Last week, we shared the story of Katia’s family and the struggles they’ve faced. Katia’s parents experienced frustration, feelings of helplessness, hopelessness, and fear. They were trying to survive – day by day – and focused solely on keeping their family safe and together.
Then, they learned to address Katia’s behavior in a different way.
After years of watching traditional strategies fail, Katia’s parents found alternative ways of helping their child that were actually effective. They let go of suggestions by friends, family members, and even professionals they had worked with prior to meeting Sarah. They let go of many of their own beliefs about parenting and how they felt things “should” be done. It wasn’t easy – but it worked.
So many families have experiences like Katia’s parents – not knowing what to do, whose advice to take, and how to help their child. We’ve seen firsthand the confusion and frustration that comes with parenting an adopted child with challenging behaviors in the face of (ineffective) advice from well-meaning, but minimally knowledgeable, professionals. We’ve seen parents who were willing to do anything to help their child, but just couldn’t find what worked.
Traditional parenting methods don’t work.
This is news, I know. They should work. They probably worked on you. And me. But, we aren’t facing the unique challenges our adopted kiddos are facing.
ONE | The Tough Love Approach. This includes yelling, spanking, planned ignoring, and withholding time together as a consequence. The belief is if we show our child their behavior is unacceptable and don’t “give in,” regardless of how they react, they will submit to our requests and change their actions. The reality? Confrontational strategies, such as yelling, tend to trigger big reactions in our kids. It escalates their sense of fear and kick-starts their fight-or-flight response. Physical punishment, such as spanking or hitting, elicits the same reaction – only stronger. It can even trigger flashbacks if your child has a trauma history. Withholding attention or conversation as a consequence for our child acting out is likely to escalate behavior as well. You may see her yell, throw things, or even become physically aggressive in an attempt to obtain feedback. Check out this video from Dr. Edward Tronick to learn about our innate need for connection.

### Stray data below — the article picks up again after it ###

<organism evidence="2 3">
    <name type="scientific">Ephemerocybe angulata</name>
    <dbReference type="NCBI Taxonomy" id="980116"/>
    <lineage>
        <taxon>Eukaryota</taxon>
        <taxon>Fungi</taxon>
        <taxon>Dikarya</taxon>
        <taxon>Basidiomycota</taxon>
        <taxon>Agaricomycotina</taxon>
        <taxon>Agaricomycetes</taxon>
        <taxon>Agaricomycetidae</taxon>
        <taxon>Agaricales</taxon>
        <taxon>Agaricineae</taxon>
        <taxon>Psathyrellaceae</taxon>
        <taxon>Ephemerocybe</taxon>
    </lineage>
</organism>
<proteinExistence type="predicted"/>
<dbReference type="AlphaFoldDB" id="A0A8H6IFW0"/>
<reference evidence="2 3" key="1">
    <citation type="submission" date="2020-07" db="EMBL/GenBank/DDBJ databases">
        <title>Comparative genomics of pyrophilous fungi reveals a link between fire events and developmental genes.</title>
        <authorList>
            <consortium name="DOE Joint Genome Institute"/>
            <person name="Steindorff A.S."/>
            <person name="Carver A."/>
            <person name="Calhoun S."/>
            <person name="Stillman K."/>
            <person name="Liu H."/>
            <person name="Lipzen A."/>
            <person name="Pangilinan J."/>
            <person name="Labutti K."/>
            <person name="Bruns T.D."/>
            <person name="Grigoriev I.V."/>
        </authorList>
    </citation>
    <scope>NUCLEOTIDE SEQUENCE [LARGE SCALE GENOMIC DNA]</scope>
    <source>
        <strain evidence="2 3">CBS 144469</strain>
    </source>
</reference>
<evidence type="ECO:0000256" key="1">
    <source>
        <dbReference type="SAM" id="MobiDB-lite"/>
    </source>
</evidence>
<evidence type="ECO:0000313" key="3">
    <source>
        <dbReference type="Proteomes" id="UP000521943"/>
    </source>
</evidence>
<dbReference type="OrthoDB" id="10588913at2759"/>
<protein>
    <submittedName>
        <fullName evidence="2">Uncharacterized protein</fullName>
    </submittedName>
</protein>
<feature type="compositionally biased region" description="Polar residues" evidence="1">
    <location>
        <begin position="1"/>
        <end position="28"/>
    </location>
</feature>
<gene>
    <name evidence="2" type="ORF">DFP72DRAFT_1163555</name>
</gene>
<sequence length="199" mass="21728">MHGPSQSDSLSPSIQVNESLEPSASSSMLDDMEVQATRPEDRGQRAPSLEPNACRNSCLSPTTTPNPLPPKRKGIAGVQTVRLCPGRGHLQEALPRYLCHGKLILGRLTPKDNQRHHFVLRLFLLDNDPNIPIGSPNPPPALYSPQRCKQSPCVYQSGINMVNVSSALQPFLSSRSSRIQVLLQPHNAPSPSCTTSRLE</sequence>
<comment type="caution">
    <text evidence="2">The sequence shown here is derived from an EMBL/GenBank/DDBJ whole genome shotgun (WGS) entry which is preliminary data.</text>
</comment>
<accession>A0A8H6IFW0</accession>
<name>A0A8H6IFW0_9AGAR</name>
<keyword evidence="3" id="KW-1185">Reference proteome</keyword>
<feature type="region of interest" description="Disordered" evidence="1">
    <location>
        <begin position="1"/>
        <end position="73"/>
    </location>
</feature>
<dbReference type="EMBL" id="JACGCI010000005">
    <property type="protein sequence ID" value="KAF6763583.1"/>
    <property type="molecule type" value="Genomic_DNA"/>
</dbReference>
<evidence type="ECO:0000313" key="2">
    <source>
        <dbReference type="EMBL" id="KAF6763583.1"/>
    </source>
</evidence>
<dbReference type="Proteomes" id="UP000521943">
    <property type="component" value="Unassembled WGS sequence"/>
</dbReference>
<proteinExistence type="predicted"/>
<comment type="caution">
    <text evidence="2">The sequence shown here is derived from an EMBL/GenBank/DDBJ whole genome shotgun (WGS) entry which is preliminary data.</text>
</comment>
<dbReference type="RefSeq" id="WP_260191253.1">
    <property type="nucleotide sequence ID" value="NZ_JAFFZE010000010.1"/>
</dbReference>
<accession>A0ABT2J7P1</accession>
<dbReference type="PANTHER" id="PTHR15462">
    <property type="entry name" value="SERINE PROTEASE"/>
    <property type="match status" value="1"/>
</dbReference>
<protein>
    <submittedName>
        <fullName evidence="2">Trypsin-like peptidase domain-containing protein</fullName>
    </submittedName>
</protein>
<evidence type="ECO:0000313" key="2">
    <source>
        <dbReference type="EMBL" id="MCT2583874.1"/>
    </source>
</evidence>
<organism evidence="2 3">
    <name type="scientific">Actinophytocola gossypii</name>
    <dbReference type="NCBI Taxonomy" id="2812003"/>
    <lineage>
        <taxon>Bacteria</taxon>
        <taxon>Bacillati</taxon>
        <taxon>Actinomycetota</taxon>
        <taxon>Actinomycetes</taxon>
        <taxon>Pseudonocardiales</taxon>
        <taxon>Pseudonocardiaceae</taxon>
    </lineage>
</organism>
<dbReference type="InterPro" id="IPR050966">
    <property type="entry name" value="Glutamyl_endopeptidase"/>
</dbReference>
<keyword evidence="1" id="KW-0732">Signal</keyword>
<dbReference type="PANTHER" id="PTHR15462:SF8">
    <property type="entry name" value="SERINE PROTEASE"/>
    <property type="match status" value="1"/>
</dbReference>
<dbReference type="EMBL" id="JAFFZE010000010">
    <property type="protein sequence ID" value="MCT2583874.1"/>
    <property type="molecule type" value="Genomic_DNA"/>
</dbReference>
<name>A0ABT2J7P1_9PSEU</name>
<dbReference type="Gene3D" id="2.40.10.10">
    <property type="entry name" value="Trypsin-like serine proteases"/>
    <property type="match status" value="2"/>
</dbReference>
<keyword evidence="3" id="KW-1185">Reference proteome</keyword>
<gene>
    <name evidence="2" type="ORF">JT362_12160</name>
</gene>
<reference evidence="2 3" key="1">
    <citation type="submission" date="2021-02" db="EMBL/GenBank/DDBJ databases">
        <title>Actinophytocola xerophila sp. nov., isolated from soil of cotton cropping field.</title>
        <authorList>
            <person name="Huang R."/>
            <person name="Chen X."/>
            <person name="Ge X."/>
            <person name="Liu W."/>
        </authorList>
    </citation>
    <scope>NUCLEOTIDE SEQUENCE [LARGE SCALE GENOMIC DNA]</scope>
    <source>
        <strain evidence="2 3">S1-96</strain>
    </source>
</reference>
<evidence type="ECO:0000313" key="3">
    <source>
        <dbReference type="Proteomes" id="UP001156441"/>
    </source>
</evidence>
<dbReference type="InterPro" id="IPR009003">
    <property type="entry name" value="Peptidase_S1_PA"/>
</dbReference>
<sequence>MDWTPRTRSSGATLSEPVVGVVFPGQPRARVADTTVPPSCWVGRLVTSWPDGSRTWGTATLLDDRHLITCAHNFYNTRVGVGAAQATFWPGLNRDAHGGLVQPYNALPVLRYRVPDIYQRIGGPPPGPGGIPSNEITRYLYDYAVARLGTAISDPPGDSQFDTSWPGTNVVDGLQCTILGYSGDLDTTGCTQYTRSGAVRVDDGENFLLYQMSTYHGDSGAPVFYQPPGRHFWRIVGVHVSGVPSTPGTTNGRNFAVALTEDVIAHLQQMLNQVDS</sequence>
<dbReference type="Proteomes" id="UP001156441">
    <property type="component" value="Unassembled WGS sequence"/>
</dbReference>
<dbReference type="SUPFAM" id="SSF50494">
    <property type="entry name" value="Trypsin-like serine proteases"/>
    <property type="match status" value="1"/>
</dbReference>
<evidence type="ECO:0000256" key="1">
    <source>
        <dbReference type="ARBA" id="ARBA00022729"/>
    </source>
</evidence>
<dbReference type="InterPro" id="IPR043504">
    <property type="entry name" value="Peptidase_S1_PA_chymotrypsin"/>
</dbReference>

TWO | The Rewards/Consequences Approach. This would involve any behavior modification plans, sticker charts, and, of course, rewards and consequences. These are probably the most frequently promoted strategies by professionals working with our kids and their families. With certain children, this approach is effective. Our kiddos, however, do not respond well. Have you seen your child agree to stop [cursing, yelling, lying about homework] in exchange for a desired reward, only to have them sabotage their success on the last day? Our children do not believe they are capable of meeting expectations and, rather than face disappointment and shame, they will take the opportunity off the table themselves. It’s safer that way. Even worse, each time they do not meet the standards of the behavior plan – even by their own choice – they feel worse about themselves and their capabilities. This approach escalates feelings of defensiveness and a drive to self-protect, which often results in oppositional or aggressive behavior.
THREE | The Laid-Back Approach. This approach involves limited boundary-setting and waiting for our kids to “grow up” or learn to do things differently in their own time. It gives them the space to do and say what they want or need to in the moment. Unfortunately, the message they receive is “we don’t care what you do.” As much as our children fight against limits and rules, they also crave structure and a strong parental figure. When there are no limits, our kids acting out behavior will increase – in an attempt to trigger a reaction, even a negative one. They’re not confident they can keep themselves safe and make healthy decisions and they need to know you can.
So, what does work?
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Until then, have you tried the approaches above? Let us know your experiences in the comments below along with what you’re struggling with right now.